Benefits of bowls
Date posted: January 4, 2013
Football bowl games are the cap to the college football season. Schools winning the games have bragging rights going into the next season. But are there broader impacts, beyond the field, from having a successful college football team? N.C. State University economist Mike Walden responds.
“Well …, this has been a long-term question that’s been analyzed often before by economists and others. We have some fresh analysis from the very prestigious private think tank the National Bureau of Economic Research. This research focuses on the impacts from college football teams of teams that do better than expected during their season.
“And to give you some numbers from the research, what they’ve found is that every what they call unexpected win — it is a college football team win that is unexpected — was associated with an increase in alumni athletic donations of $134,000. So bottom line there is, the team does better than people thought, alumni are going to give more money.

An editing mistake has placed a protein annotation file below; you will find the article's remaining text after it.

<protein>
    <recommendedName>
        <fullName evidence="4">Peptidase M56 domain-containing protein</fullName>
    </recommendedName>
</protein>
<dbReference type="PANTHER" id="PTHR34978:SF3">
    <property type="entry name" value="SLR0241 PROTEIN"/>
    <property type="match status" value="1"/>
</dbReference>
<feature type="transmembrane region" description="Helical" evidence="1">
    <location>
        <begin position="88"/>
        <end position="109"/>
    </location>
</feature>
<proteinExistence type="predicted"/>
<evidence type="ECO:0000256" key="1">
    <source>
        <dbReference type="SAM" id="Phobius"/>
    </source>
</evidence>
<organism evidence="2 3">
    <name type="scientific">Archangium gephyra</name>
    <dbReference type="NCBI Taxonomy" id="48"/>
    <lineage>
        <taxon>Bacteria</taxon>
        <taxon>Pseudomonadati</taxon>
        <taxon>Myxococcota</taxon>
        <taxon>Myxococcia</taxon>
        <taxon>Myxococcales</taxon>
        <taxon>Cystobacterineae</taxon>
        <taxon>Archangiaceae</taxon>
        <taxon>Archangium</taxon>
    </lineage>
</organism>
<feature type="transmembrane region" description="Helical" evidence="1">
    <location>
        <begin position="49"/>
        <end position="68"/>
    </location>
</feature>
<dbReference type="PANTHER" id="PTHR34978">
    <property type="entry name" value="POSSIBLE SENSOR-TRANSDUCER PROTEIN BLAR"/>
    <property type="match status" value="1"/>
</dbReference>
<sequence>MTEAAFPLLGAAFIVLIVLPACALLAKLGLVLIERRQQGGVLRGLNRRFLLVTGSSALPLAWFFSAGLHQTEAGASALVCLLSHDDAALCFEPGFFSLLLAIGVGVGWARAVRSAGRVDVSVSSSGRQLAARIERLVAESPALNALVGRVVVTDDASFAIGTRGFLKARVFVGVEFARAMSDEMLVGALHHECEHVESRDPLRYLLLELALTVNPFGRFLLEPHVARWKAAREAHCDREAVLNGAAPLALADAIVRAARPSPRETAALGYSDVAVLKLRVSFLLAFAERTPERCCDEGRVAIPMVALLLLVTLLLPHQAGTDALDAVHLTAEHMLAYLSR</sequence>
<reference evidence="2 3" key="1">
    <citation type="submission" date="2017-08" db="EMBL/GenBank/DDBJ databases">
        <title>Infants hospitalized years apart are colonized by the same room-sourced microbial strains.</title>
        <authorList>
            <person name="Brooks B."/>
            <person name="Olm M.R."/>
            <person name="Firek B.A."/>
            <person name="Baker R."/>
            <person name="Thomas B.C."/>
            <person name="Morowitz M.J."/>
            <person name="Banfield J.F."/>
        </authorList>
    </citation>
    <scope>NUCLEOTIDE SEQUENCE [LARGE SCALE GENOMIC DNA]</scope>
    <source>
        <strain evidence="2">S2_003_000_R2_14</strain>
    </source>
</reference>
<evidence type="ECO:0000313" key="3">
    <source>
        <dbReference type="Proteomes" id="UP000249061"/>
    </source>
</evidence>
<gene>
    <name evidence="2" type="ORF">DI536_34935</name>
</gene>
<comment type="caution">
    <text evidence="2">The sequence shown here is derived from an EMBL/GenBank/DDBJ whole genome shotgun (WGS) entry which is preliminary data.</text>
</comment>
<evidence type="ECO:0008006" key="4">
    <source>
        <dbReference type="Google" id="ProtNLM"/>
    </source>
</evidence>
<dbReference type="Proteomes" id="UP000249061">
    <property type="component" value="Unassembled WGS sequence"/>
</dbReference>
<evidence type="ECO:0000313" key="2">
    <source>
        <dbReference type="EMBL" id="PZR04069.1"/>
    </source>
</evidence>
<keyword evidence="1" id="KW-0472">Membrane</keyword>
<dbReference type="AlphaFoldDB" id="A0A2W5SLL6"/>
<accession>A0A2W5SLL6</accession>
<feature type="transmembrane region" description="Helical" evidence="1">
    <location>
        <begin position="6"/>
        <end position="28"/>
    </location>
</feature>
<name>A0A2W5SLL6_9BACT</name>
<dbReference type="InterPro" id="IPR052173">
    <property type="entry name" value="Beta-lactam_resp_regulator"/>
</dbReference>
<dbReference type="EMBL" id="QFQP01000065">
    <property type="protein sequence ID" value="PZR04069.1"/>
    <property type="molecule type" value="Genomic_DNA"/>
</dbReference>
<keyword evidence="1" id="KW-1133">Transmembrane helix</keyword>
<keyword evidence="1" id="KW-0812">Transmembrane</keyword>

“Also, also each of these unexpected wins was shown to increase applications to the college or university by 1 percent. And … this is very important those applicants had better … SAT scores. So the impact of this goes beyond athletics.
“Also, the researchers speculate that a successful college sports program does increase the alumni attachment to the school and increases the interest of prospective students.
“So more is going on off the football field sometimes than on, with respect to these college ball games.”
Category: Economic Perspective